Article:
e-procurement is often called ‘the low hanging fruit’ of e-business. But plucking that fruit involves some serious stretching and thorn avoidance. Brian Davis explains.
The e-procurement of indirect, non-production goods and services is often claimed to be the ‘lowest hanging fruit’ for manufacturers wanting to harness web technology. Corporations can spend over 30% of revenues on indirect goods and services, according to PriceWaterhouseCoopers (PWC), so the gains are certainly there to be had. But although it’s only the start of building a full e-enabled operation, it is by no means simple, as early adopters like the TI Group, BP, Corus, BMW and Rolls-Royce attest.
Indirect goods are not considered ‘sexy’, but a 10% reduction in purchase costs could result in 50% increase in profit margins for some businesses. Indirects range from office supplies, IT software and consumables, through to products for maintenance repair and operations (MRO). Analyst AMR estimates that manufacturers spend about $8 billion annually on indirect expenditure, compared to $20 billion in energy companies. This explains BP’s express aim to procure 95% of cataloguable items via the Internet by the end of 2001, as a key initiative.
Indirects are traditionally purchased by fax or telephone by users armed with paper catalogues. These are high-volume/low value purchases, and there is often little compliance with an organisation’s central systems. What’s more, leveraged contracts are difficult to implement across multi-site, global organisations. e-procurement promises to increase compliance from 30% in most organisations to 90% or more. It also offers leverage for improved negotiation of discounts and terms.
However, implementation of e-procurement is not simply a technological issue: it means addressing an organisation’s business processes. PWC consultant Dirk Claessens maintains, “e-procurement means integrating the process and technology at both global and local organisational levels, with encouragement of supplier adoption to build catalogue content on-line.”
Actually though, the biggest threat to e-procurement is continued use of telephones. Chevron’s president of e-commerce David Clementz suggested, half jokingly, “Maybe we’ll have to get rid of the fax and phones to get full e-business.” But users must be able to order what they need easily from the system, or they will abandon it. Microsoft did it properly: the company claims it has 99% use of its in-house procurement system for MRO items.
PWC believes there are six key factors that influence an implementation strategy: the rate of supplier adoption and on-line catalogue creation, the rate of user adoption, culture and change adaptation, business constraints, country-specific issues and technical integration.
Claessens suggests an organisation needs to estimate its indirect spend, judging the split between hard goods and services (cataloguable items) and those that are not. An e-procurement strategy needs to be handled in a carefully staged manner. “Don’t expect to get it all right at once,” he says. Supplier adoption must be well executed, and legacy system integration can be costly and complicated. For example, catalogue management and support can be an expensive hidden cost at two-to-five dollars per line item change.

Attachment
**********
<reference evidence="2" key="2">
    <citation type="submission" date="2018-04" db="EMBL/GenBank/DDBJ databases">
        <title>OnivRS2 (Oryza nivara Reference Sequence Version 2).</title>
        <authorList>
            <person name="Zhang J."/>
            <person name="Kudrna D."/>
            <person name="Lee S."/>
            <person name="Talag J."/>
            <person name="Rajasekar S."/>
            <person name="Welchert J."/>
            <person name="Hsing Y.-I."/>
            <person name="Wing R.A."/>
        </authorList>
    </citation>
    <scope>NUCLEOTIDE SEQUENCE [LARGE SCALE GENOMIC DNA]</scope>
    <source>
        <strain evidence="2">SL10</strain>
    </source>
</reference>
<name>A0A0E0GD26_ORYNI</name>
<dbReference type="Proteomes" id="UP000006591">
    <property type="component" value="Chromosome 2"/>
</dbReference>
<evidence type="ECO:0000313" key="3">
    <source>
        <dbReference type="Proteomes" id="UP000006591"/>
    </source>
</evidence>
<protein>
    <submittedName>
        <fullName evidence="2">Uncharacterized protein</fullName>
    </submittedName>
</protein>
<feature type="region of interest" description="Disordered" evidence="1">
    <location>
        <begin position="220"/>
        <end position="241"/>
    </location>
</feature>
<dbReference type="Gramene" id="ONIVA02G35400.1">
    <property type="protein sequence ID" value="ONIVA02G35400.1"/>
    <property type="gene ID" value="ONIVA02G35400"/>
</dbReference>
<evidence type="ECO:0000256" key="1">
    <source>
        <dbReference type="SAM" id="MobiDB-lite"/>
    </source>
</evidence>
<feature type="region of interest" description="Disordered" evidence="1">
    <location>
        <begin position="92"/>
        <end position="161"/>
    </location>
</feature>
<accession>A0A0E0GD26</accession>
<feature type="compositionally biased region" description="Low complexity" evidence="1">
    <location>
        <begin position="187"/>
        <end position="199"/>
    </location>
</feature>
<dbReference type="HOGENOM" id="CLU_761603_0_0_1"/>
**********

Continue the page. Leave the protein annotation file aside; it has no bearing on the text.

So how do you do it? A major change programme is necessary. This demands careful communication throughout the group, and training for purchasers, suppliers and the procurement team. New processes and rules need to be created. Suppliers must also agree to provide and maintain electronic feeds to a master catalogue. Ownership of catalogue management can lie with the vendor, the buyer or a third party.
Claessens considers the key elements for effective e-procurement are: central control of contracts, regular catalogue and price updates, explicit business rules, increased use of alliance suppliers, reduction/elimination of user choice of vendor, and potential overturning of long-established local supply agreements. There must also be a switch from traditional communications to PC-based ordering, greater IT literacy for users, increased rigour in the authorisation process, and greater visibility of individual and unit spending patterns.
Numerous software application vendors have developed solutions for e-procurement, including Commerce One, Ariba, Oracle and an ever growing selection from the ERP vendors. The choice of system will depend on an organisation’s technical infrastructure, its approach to catalogue management and requirements for multiple language or multi-currency facilities: there is a large variety of licensing and pricing models. Some companies favour outsourcing the procurement function to a third party that manages the electronic catalogues and the supplier relationship on behalf of multiple buyers.
Certainly, most Global 500 organisations are initiating e-procurement programmes, as they have the greatest potential for ROI (return on investment), based on a massive volume of indirect spend. However, Claessens points out, “For small and medium sized businesses, the cost of acquisition and maintenance of such systems will remain a barrier until there is general availability of managed catalogues and associated outsourced procurement services.”